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Tuesday, 24 February 2015

Sholes' Vision

Christopher Latham Sholes certainly had vision. After all, he gave us the typewriter. Yet in the northern summer of 1878, he wrote a letter on his prototype portable typewriter to James Densmore's brother Amos, saying the typewriter enterprise he had started in 1867 would be dead by 1883. "The trouble [with it] is just where I have always placed it - to wit: that the machine, taking everything into account, is not a labor-saving machine. The public doesn't need it - doesn't want it. It doesn't sell itself ... If you recollect, I gave 5 years for the enterprize to play out in. It will in less time."
Sholes thought he was dying and wouldn't even see the end of the enterprise. But as to his forecast about the typewriter's longevity, he was of course dead wrong. One hundred and thirty-seven years later, the typewriter is still being made.
Only a few months before writing this exceedingly pessimistic letter to Amos Densmore, Sholes believed he was "big with prophecy". And indeed he was.
In July 1877 Sholes' lungs began to bleed. After a serious relapse that September, he decided to escape another Milwaukee winter and join his son Clarence Gordon "Cass" Sholes (1845-1926) in Colorado. In November he spent a few weeks recuperating at the foot of Pikes Peak in Manitou.
Sholes returned to Manitou Springs in February 1878, in time to celebrate his 59th birthday there. He resigned from the Milwaukee board of public works, hoping and praying what little money that came in from the typewriter enterprise would be enough to keep him going.
He stayed on in Colorado through the spring, his mind following a chain of thought that had started with the news of the invention of Thomas Edison's phonograph.
Sholes saw a future in which newspapers would be obsolete. Daily news would be recorded on tinfoil cylinders and then reproduced on a clockwork mechanism in every home. "While the family breakfasted or dined, the children and the older folk alike would become well informed in spite of themselves. The correspondence and records of business offices would be served by the same mechanical magic, and so the typewriter would be eliminated along with the printing press."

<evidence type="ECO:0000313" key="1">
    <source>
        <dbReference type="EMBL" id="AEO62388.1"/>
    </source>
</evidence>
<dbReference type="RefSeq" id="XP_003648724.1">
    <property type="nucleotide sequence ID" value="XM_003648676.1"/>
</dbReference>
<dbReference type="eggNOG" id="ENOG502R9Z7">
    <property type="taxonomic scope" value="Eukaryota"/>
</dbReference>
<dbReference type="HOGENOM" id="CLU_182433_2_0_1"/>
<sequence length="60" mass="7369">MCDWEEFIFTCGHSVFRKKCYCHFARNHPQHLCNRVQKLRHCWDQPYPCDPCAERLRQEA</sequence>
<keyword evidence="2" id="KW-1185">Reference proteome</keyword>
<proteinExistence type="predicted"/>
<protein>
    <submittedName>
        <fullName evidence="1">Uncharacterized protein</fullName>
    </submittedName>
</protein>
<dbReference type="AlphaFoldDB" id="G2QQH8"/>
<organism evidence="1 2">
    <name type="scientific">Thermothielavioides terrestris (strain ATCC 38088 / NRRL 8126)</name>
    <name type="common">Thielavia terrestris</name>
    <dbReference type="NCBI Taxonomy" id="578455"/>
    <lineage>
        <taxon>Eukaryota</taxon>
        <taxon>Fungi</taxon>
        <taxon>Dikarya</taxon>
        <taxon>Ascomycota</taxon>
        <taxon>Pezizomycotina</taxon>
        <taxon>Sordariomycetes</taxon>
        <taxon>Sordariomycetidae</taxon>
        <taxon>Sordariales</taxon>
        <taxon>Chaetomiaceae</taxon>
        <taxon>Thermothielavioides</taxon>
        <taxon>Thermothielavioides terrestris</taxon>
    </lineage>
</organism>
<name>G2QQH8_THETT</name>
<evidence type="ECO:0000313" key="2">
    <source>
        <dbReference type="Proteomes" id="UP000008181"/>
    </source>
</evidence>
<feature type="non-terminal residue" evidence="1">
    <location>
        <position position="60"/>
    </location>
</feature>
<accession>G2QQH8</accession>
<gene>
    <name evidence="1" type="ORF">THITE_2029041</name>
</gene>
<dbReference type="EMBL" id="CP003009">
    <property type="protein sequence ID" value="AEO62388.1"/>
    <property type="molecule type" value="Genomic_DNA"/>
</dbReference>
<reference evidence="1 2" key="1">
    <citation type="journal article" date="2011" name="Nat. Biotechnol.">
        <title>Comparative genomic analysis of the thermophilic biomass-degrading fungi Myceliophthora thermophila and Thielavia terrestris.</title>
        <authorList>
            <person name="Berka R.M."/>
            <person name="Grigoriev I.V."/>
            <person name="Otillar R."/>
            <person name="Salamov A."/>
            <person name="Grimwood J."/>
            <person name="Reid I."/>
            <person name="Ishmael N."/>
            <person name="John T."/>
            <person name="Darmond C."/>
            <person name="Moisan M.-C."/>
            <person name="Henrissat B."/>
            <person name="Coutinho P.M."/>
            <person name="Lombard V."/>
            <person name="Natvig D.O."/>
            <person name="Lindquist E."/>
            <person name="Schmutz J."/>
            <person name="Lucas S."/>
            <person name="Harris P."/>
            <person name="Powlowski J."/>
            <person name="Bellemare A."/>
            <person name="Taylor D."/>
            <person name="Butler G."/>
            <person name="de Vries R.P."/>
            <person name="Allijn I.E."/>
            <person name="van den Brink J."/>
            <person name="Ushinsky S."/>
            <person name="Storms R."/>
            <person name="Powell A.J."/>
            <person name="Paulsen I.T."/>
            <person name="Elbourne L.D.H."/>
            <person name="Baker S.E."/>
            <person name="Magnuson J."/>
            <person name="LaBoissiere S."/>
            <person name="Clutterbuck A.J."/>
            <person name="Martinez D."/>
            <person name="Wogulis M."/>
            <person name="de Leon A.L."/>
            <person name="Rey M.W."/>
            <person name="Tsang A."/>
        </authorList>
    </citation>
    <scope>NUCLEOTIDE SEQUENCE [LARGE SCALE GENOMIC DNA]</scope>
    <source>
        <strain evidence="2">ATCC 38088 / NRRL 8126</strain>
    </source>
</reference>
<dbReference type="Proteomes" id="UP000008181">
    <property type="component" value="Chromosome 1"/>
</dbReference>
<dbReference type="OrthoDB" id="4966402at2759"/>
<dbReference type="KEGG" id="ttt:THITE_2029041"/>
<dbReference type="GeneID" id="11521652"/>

Sound familiar? Yes, Sholes might have been very wrong about the typewriter and its ability to survive beyond 1883. But in the spring of 1878, in Manitou Springs, he envisaged 2015, with a clarity that matched the crisp Colorado air around him.  

6 comments:

Ted said...

The printing press isn't quite gone either, but I've seen a lot of them sent to scrapyards or Mexico in the past couple of decades. What passes for pressmen these days are usually keyboard jockeys with spotless hands. /:

Bill M said...

Maybe not quite all typewriters and printing presses gone, but the PC sure has brought about quite a bit of his vision to be true.

Anonymous said...

Interesting. Sholes didn't predict the technology of radio, but he did predict its use. I find his prediction quite accurate as a vision of society in, say, 1935. Less so in 2015, when people are probably consuming more text and images than sound, but they are doing so individually -- each member of the family curled up with his or her own device.

Richard P said...

That last comment was by me, Richard. Don't know why it came out as "Anonymous"!

Robert Messenger said...

I probably read the words more broadly, not so much confined to radio or sound but of people becoming "well informed in spite of themselves", which rightly or wrongly put me in mind of social media etc.
The "anonymous" problem may have been caused at this end, as I've had to make some changes (not all of them successful as yet) as a result of someone in Launceston, Tasmania, trying to log in as me and hack into my site this morning.

Mark Wilkinson said...

Where do I find the serial number on s Lettera 22?